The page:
Yes there are lots of positives here, but there are some weaker tracks which really aren't that bad, they just don't stand out as much among the better tracks. Examples of this are "One Night in Vegas" which has some nice piano rock'n'roll chords and a bit of humor in the lyrics, but the track tends to get lost on the album. "Johnny's Band" is a fairly typical rock song about a rock band, not bad, but totally predictable and a bit less impressive, and this is followed by another standard track that contains no real surprises in "On Top of the World". On this latter song, Morse sounds like Morse, not someone else. However, there is a spoken word section on the last half of the track with an ambient base that just doesn't work.

"Birds of Prey" holds both predictable tricks and some less predictable ones (at least for DP). On one hand, it's become expected by this time on the album that when Gillan's vocals come in, the intensity tends to falter, and that happens a few times too many on this album. That is it's greatest fault. But the use of Airey's own style (not Lord's this time) and the unexpected minor to major chord change during the Morse solo (which he follows to the end of the song) make this track a standout. The last track is a The Doors cover "Roadhouse Blues". Gillan doesn't try to outdo Morrison here, and that is good. But the band handles the main riff (which I'm glad here that they retained that), throws in a harmonica and more piano honky-tonk style blues to carry out this cover quite well.

With a combination of some great albums and some not so great ones released since 1990, you never know whether you can count on each release to be great or not until you hear it. With this album, the band seems to fit together well and try some new things which sometimes works quite well and other times doesn't. But, overall, this is an enjoyable album that both convincingly reminds fans of the past but also keeps from being stale by trying new things. It seems this line-up does this better than it did in the latter years with Blackmore and Lord, who, even though they are amazing musicians, had a hard time stretching the boundaries beyond their usual sound. This is a case where if the band wanted to continue on into infinity, maybe some drastic changes were needed. In any case, this is a fun album and for the most part, a pleasure to listen to. It's a 3.5 star album that can be rounded up to 4 stars in this case.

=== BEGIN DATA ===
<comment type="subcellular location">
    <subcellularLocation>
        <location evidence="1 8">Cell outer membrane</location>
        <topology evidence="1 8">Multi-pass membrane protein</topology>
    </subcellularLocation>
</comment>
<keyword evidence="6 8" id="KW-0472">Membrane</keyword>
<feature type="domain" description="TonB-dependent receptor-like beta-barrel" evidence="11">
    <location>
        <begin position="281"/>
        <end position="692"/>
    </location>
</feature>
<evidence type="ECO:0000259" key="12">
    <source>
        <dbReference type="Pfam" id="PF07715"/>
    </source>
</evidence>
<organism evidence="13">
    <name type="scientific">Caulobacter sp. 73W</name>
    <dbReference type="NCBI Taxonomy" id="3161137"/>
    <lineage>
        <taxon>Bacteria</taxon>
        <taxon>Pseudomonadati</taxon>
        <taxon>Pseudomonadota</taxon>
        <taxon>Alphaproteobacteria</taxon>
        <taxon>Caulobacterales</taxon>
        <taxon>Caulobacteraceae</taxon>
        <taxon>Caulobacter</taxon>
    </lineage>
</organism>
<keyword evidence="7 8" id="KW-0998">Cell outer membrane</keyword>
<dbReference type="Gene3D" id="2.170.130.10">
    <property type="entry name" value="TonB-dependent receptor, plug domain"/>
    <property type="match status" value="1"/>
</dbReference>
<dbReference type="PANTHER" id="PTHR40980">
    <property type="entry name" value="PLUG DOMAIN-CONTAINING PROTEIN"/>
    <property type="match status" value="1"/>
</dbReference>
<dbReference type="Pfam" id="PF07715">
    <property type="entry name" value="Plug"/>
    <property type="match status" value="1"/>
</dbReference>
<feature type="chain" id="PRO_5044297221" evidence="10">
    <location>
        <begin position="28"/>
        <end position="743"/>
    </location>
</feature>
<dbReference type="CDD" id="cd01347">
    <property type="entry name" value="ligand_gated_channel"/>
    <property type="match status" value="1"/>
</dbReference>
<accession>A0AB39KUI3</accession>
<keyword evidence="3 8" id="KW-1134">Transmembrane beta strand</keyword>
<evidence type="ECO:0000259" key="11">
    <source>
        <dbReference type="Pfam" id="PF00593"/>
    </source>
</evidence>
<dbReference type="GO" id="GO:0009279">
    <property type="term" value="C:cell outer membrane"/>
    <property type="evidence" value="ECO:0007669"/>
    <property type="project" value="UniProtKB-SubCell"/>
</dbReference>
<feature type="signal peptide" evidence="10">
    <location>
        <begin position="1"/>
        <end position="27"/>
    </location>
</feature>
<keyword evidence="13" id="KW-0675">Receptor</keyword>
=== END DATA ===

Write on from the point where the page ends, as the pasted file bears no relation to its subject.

Shades of Deep Purple by DEEP PURPLE album cover Studio Album, 1968
3.30 | 585 ratings

BUY
Shades of Deep Purple
Deep Purple Proto-Prog

Review by Progressive Enjoyer

3 stars Deep Purple were a band that changed. A lot. In just two years they went from a psychedelic rock band to a much harder, heavier sound.

And this is where it all started.

With Rod Evans on vocals, unlike the later albums, "Shades.." brings something different to the table for fans. A softer, more engineered sound, with similarities to bands like cream and Vanilla Fudge.

When starting the album you're greeted to a minute strange, ambient noises. Eventually the track kicks off. For what it's worth, "And the Address" is a groovy, fun instrumental, although a minute could be cut off both the start and end. Next up is the hit single "Hush". And I must say, it's incredibly catchy, but alas, it's a cover, although a good one. The instrumentation, from Jon Lord and Richie Blackmore is very enjoyable here, although it's not heard as much, as this is a fairly polished and manafactured track. "One More Rainy Day" is a fairly well written song, although nothing special, serving as filler material for the album. But once again, Jon Lord's work here shines through. The final part on Side 1 is "Happiness/I'm so glad". The "Happiness" part is an instrumental that is just short of three minutes long, which I'd say is inferior to the first instrumental "And The Address", despite being more varied and more akin to more developed progressive rock. And finally, "I'm So Glad", a song which I feel is half baked at best, with a real lack of creativity in the lyrics, although you must give it some slack, as it's a cover of an old blues song (and before Deep Purple it was done by Cream). At 3:40 to 4:20 roughly, really shows Blackmore's skill, and I quite like some of the drums from Paice, and the keyboards from Jon Lord, which I'd say is somewhat similar to the work of Tony Banks on Genesis's "In The Cage" (Although Banks is on another playing field).